Modifications and dates: 1890 - 1920:- Murals added
1927-28:- Renovations to the Cathedral by architect William Wardell (presumed to be the son of William Wardell architect of Sydney in the latter half of the 19th century). Restoration was carried out by Ernest Mills and Sons of Sydney including framing of the doors at both entrances, confessionals, pulpit, Bishop's Throne, organ loft and choir front. Timber for framing and seats was "Calantis" (F Flynn pers comm). Other works included new marble flooring to the sanctuary (by Melocco Bros) and a new concrete floor with parquetry finish to replace the rotted timber floor in the nave. The sanctuary was walled in marble and a new marble high altar and side altars were added. The 1890s high altar was reconstructed along with new timberwork to the choir and organ galleries, confessionals and pews. The original cast iron rail from the sanctuary was removed and replaced by brass. Murals on the altar wall were painted over.
1952 - 57:- Renovation and redecoration to the interior of the Cathedral by Architect Mr Louis Burns, with work undertaken by Sydney contractor John Porteous. Gold leaf applied around archways and the sanctuary decorated with monograms of the holy name in gold.
1957:- Rubber matting laid down over the parquetry floor along the aisles and the Victorian Malmsbury bluestone columns were painted and "sanded" to imitate sandstone.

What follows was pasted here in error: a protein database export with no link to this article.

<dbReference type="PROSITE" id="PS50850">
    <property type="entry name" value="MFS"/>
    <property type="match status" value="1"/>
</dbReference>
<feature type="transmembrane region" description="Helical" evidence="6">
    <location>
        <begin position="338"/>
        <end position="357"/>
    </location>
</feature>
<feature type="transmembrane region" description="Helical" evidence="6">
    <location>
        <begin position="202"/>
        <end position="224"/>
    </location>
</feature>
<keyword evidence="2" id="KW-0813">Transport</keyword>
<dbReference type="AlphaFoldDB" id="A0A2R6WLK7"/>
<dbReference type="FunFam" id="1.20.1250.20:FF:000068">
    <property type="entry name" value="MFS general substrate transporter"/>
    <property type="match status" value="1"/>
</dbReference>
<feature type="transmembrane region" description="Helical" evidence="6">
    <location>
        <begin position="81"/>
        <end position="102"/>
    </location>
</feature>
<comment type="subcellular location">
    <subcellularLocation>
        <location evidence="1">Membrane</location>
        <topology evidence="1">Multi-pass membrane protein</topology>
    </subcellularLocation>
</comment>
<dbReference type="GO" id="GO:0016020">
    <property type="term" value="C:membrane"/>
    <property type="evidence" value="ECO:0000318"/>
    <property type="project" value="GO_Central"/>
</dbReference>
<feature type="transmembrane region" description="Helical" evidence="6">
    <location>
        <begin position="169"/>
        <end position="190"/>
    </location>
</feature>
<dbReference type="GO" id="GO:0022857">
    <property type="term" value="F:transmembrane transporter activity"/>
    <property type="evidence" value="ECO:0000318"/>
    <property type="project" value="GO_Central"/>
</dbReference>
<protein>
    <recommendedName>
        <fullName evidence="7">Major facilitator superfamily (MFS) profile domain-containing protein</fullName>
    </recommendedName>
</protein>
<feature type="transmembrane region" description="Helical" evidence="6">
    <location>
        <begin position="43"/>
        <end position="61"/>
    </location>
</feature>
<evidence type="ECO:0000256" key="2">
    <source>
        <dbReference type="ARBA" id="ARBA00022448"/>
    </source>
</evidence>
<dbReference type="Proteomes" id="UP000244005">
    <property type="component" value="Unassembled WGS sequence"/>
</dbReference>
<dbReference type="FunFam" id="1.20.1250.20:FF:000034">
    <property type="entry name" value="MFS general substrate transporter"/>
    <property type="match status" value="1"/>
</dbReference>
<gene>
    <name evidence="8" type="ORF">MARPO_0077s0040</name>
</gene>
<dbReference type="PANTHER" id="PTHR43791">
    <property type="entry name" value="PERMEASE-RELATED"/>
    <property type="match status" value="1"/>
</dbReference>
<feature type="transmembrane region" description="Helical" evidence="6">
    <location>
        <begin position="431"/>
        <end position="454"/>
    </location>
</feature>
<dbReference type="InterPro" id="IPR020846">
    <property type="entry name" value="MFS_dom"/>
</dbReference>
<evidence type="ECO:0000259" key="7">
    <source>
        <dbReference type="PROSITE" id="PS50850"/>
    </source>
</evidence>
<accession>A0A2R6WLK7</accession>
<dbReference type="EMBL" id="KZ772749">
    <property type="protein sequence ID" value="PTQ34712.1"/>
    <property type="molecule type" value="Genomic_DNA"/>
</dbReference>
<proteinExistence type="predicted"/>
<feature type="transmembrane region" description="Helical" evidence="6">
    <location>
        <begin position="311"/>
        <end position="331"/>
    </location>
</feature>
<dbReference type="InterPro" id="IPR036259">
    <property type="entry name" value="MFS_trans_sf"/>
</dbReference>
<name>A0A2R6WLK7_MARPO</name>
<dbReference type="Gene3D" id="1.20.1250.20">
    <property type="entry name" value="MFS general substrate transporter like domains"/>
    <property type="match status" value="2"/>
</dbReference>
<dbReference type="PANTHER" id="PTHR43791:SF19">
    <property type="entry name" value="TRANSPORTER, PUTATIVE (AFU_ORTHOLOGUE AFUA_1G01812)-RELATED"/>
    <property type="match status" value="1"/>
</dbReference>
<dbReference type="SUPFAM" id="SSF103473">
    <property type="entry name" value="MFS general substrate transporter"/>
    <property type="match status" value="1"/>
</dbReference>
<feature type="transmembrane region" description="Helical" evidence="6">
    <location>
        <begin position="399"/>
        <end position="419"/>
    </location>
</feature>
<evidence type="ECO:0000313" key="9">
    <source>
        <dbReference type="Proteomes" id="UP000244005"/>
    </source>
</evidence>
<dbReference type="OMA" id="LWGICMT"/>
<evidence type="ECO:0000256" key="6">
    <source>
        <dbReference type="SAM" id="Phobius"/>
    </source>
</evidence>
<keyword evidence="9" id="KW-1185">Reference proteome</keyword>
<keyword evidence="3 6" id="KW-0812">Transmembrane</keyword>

1977:- Repairs and maintenance including repairs to roof gutters and flashing and a course of 'Vandex' injection treatment to walls and columns.
1991:- Underpinning of Bourke Street wall by Claudio Bagnara.
1994:- Strengthening of timber trusses in ceiling cavity.
2000:- Chapel of Mary, Star of the Cross added.
2001:- Construction of narthex and two rooms along Bourke Street wall.
2003:- Further construction to narthex.
2004-06:- Fill excavated from beneath the sanctuary, and underpinning of the sanctuary floor.
Current use: Parish Church
Former use: Cathedral


Historical notes:
Goulburn was originally a central place for the gathering of Aboriginal groups. In the 1820's the richness of the black soil plains of the Southern Tablelands drew white settlers for agriculture and grazing and by the 1830's there was great pastoral expansion based upon the export value of Australian wool. Goulburn became the centre for commerce, trade and administration in the area. The first Catholic priest came to Goulburn in 1838 and during the growth period of the 1840's a brick church was built on the site. The Diocese was created in 1864 reflecting the strong regional growth of the 1860s which was further stimulated by the arrival of the railway in 1869.